Governor Deval Patrick signed a bill into law Friday to help prevent unnecessary foreclosures if homeowners are eligible for loan modifications.
The compromise version of the bill, “An Act Preventing Unlawful and Unnecessary Foreclosures,” requires the bank to send notice to the borrower at risk of foreclosure about their right to pursue a modified mortgage loan. A copy of this letter will go to the Attorney General Martha Coakley’s office.
The borrower must then respond to the bank within 30 days on whether they will pursue the loan modification, another alternative to foreclosure such as a short sale or deed in lieu of foreclosure, pursue right to cure period*, or waive the right to cure and proceed with the foreclosure.
The intent of the law was to decrease foreclosures and in the short term it probably will. However in the long term it will probably increase them because distressed borrowers probably do not realize that if they do not respond to their bank or their banks counsel within 30 days that they will automatically be waiving their 150 day right to cure period down to 90 days. This is just more reason for distressed homeowners to not delay and do nothing. Borrowers need to be proactive and aggressively pursue alternatives to foreclosure without delay. Everyone needs to remember that if you do not pay your mortgage the bank has every right to foreclose.
The bill requires the banks to assess a borrower’s ability to pay and the value of a loan modification compared to the cost of foreclosure before entering into foreclosure proceedings. According to the bill, the loan modification may include one or more of the following options: a reduction in principal, a reduction in interest rate, an increase in amortization period.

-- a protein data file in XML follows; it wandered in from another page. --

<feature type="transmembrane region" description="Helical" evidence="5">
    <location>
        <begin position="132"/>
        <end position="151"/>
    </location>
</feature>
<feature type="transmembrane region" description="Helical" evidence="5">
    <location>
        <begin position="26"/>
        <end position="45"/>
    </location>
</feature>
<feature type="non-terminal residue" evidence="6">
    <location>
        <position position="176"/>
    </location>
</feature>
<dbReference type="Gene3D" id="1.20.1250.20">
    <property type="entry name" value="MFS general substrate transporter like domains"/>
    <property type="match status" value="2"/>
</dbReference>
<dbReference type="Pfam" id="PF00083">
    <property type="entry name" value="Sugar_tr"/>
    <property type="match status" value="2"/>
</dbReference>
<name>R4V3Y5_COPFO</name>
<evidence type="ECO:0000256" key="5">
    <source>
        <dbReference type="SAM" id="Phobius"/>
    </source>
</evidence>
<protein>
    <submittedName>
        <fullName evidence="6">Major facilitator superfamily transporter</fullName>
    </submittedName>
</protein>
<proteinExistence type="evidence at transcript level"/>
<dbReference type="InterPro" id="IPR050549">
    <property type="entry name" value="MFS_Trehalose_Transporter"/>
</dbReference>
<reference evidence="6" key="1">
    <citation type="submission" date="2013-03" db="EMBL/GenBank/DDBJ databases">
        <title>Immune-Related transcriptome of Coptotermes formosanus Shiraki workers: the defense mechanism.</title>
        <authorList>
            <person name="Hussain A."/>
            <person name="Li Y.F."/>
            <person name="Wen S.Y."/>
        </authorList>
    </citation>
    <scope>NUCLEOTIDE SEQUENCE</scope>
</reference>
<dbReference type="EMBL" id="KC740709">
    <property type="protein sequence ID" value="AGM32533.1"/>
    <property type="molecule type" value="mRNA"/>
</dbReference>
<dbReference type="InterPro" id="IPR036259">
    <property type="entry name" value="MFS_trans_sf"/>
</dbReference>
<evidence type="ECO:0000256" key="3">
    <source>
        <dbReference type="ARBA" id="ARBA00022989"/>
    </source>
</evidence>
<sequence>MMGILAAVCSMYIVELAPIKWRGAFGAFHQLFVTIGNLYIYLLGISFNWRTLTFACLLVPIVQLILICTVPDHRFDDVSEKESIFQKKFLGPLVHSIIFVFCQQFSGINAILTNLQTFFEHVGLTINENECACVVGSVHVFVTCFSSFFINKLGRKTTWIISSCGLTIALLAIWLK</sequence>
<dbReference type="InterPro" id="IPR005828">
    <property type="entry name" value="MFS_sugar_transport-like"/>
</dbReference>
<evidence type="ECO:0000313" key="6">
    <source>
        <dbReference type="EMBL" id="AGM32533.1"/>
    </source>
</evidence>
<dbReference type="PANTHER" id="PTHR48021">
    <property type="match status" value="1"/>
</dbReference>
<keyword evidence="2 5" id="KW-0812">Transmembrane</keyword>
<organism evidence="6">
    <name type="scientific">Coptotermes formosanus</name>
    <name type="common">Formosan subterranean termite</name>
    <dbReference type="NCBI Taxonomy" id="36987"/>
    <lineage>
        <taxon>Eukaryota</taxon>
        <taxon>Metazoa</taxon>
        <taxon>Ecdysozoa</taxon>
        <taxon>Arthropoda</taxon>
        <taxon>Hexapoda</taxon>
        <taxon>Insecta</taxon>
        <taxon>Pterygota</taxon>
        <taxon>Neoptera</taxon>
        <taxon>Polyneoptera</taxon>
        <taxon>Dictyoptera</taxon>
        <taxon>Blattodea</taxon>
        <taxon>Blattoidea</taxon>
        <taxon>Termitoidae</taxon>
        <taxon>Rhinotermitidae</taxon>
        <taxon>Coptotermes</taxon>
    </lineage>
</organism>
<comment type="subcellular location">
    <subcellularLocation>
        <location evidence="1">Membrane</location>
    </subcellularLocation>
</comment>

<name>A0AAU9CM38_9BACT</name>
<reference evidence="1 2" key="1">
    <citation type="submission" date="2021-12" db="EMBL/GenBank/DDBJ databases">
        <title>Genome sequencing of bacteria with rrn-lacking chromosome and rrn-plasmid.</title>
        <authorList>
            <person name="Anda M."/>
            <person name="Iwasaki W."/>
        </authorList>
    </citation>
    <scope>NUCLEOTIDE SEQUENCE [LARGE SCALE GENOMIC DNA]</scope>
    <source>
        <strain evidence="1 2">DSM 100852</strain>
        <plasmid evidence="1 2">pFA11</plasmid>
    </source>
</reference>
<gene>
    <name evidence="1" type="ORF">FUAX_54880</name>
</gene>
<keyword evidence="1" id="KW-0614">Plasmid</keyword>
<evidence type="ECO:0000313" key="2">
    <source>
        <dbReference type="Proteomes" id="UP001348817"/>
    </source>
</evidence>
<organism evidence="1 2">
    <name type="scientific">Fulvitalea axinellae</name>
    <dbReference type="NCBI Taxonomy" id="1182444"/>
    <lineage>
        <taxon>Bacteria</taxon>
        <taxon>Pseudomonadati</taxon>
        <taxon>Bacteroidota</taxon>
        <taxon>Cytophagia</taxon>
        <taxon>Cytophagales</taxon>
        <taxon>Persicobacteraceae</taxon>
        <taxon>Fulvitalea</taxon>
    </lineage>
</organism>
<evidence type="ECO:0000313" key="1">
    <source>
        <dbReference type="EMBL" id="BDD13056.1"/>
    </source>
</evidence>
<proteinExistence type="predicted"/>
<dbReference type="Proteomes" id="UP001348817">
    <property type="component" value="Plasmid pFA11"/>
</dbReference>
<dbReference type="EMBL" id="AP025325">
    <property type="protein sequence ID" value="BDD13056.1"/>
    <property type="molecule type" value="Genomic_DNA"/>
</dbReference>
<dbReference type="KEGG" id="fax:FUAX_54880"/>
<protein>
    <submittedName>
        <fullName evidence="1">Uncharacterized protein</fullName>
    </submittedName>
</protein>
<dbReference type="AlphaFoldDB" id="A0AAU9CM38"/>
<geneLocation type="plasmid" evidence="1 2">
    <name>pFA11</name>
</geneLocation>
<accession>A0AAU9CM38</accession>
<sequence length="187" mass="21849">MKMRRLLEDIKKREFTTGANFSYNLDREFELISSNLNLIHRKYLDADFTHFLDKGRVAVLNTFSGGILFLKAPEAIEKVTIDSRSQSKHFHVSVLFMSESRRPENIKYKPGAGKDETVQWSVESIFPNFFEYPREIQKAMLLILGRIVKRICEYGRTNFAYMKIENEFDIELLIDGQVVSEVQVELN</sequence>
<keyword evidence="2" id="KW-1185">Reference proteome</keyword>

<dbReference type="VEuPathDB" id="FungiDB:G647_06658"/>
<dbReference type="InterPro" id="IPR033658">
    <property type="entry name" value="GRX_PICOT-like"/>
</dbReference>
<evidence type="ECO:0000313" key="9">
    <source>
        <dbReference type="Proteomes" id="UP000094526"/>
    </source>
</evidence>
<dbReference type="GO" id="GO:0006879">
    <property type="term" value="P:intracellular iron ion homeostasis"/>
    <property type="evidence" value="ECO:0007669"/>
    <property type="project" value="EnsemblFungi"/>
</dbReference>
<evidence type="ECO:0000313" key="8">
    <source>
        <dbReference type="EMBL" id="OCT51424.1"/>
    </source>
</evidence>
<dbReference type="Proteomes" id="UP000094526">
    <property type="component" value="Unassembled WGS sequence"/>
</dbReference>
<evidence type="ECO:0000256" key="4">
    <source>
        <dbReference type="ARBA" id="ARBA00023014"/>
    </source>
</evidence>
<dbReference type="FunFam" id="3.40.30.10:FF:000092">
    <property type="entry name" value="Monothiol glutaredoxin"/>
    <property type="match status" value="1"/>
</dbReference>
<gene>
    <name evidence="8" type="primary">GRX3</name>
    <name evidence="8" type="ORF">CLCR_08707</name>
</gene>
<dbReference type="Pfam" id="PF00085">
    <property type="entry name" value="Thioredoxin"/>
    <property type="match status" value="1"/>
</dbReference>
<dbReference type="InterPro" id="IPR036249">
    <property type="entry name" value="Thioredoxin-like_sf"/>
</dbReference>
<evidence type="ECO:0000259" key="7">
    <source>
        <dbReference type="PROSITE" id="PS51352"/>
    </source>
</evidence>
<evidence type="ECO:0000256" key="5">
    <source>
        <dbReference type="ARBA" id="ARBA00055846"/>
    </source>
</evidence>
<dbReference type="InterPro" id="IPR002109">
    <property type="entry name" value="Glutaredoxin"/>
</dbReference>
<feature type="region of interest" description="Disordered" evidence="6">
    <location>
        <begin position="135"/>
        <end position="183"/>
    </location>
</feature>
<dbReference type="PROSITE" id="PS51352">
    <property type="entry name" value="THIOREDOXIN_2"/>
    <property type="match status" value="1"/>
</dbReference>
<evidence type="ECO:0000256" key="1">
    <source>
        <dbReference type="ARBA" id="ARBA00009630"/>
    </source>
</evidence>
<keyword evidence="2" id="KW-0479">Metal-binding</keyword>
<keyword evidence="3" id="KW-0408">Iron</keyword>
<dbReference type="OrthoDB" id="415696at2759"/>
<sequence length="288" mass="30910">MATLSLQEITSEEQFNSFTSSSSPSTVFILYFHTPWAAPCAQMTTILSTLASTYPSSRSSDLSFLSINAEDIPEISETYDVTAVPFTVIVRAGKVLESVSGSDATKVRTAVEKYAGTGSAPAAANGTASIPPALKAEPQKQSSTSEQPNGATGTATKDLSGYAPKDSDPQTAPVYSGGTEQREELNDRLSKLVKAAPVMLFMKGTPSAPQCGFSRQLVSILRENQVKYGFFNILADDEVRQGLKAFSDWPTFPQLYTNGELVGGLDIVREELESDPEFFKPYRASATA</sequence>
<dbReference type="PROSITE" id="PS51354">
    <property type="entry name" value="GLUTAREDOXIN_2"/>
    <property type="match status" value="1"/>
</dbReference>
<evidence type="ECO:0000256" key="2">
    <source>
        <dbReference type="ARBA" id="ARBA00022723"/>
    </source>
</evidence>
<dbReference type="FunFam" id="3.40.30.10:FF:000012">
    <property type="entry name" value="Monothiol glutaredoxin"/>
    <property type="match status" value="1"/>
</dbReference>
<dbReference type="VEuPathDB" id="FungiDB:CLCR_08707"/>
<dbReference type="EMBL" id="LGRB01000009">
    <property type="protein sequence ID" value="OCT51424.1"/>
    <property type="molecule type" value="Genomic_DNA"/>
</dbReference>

If the borrower opts for a modified loan, and it is worth more than the amount the bank expects to recover through foreclosure, the lender must offer a modified loan to the borrower.
If the borrower does not qualify for a loan modification, or rejects the bank’s offer of a loan modification, the bank must offer an alternative to foreclosure, such as a short sale or deed in lieu of foreclosure.
This legislation dovetails with Attorney General Coakley’s HomeCorps program, unveiled in April of this year. The HomeCorps program helps prevent unnecessary home foreclosures as well as provides grants and assistance to those facing foreclosure and to aid neighborhoods already affected by foreclosures. The HomeCorps initiatives include direct legal representation at no charge to distressed borrowers and assistance with loan modifications.
*The right to cure period refers to a 150 day time period lenders must make efforts to allow homeowners more time to “cure” their financial difficulties that could lead to foreclosure.